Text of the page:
Recently while working through a domain migration with a client, the question came up if the NetScaler LDAP authentication could be set to ignore disabled accounts. The NetScaler Gateway was serving two domains, and the migrated accounts were going to have the same username in both domains. The accounts would be pre-staged in the target domain, and then disabled in the source domain once the user migration was completed. I did find a way to do it, and past the break I’ll tell you how as well as explain a bit about how the NetScaler does LDAP searches.
The main issue I was confronted with is that users had never been required to select a domain when logging in remotely. The client did not want users to have to change their process, so we had to make it transparent to both users that had been migrated and those who were still in the source domain. By pre-populating target accounts, there was going to be a viable user account in each domain. So the source domain had to be first in the list of domains to attempt authentication against. Within the primary authentication policies on the NetScaler Gateway, the source domain policy was given a priority of 80 and the target domain policy was given a priority of 90. So the source domain would be checked first. Now once a user was migrated they would be using their account in the target domain, and their source domain account would be disabled. So we needed the source domain policy to ignore disabled accounts and move on to the target domain policy and try to authenticate against that. The magic in this case is with the Search Filter in the LDAP server object.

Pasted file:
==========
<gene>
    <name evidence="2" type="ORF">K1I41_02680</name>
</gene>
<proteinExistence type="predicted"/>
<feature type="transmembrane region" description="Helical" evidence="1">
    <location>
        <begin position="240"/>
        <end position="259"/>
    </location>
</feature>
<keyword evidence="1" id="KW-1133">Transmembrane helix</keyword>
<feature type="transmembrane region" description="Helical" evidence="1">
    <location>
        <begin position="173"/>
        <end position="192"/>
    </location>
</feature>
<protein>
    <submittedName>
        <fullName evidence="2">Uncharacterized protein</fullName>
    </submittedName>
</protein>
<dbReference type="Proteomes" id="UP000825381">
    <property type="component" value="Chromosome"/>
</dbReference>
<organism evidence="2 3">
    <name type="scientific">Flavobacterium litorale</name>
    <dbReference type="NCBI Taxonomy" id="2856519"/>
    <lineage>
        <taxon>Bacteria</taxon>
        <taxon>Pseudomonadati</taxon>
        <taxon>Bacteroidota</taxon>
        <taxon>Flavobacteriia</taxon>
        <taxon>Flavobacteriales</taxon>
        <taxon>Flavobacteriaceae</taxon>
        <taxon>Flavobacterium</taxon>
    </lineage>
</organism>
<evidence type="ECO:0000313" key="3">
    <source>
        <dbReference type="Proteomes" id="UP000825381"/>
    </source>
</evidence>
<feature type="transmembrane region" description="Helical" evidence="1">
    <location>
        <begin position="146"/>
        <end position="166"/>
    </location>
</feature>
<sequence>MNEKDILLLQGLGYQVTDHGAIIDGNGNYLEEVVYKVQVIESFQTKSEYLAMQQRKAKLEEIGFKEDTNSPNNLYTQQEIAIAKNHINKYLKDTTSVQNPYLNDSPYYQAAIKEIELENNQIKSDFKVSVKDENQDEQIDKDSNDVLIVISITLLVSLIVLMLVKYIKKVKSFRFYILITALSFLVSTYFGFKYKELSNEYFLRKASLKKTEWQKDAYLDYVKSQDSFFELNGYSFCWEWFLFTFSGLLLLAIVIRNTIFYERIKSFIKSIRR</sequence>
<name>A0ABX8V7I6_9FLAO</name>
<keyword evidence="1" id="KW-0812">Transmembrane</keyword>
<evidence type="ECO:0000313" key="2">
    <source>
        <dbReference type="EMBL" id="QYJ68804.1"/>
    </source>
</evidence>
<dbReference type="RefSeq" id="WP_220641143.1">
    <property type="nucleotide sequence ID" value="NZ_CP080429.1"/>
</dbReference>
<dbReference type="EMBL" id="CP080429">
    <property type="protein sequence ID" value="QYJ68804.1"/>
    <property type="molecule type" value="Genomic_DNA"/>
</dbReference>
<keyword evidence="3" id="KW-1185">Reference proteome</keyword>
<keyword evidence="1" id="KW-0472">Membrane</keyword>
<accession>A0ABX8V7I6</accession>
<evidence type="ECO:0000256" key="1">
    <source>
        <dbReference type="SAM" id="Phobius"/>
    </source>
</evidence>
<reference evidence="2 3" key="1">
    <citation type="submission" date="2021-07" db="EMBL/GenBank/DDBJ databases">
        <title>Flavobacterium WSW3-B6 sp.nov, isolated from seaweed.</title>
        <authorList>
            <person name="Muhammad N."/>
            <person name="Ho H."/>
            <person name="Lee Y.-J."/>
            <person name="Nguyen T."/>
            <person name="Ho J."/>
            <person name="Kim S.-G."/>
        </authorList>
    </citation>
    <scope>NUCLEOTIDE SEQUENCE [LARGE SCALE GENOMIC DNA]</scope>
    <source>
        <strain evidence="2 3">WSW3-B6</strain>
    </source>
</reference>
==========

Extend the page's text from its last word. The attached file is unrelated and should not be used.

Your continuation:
The Search Filter is what the NetScaler Gateway uses to search LDAP to try and find a user object. The Search Filter is combined with the Server Logon Name Attribute to form an LDAP query that is submitted to the LDAP server. You can observe the process if you SSH into the NetScaler, drop to the shell, and run ‘cat /tmp/aaad.debug’. That file is a direct pipe into the aaa process, so it does not save any content locally. You could pipe it to the screen or to a file to capture the output as authentication attempts are made.
Let’s say I am user nedtest01 on source.local. When I submit my username and password, the NetScaler creates an LDAP query like this:
ns_ldap_search Searching for <<(samAccountName=nedtest01)>> from base <<dc=source,dc=local>>
It’s just looking for a user object with a matching samAccountName. Anything you add to the Search Filter is included as an & portion of the LDAP query. A quick search for locating disabled accounts in Active Directory will find you this wonderful string:
All that gobbledygook simply refers to any account that is disabled in AD. By placing a ‘!’ on the front, the property is negated and so by placing this in the Search Filter:
I now get this LDAP search:
ns_ldap_search Searching for <<(& (samAccountName=nedtest01) (!(userAccountControl:1.2.840.1135126.96.36.1993:=2)))>> from base <<dc=source,dc=local>>
Since my account is disabled post migration, the search will come back with no results, and the NetScaler will move on to the next LDAP authentication source. Hooray!
Director, Cloud Solutions and Microsoft MVP: Cloud (Azure/Azure Stack) & DC Mgmt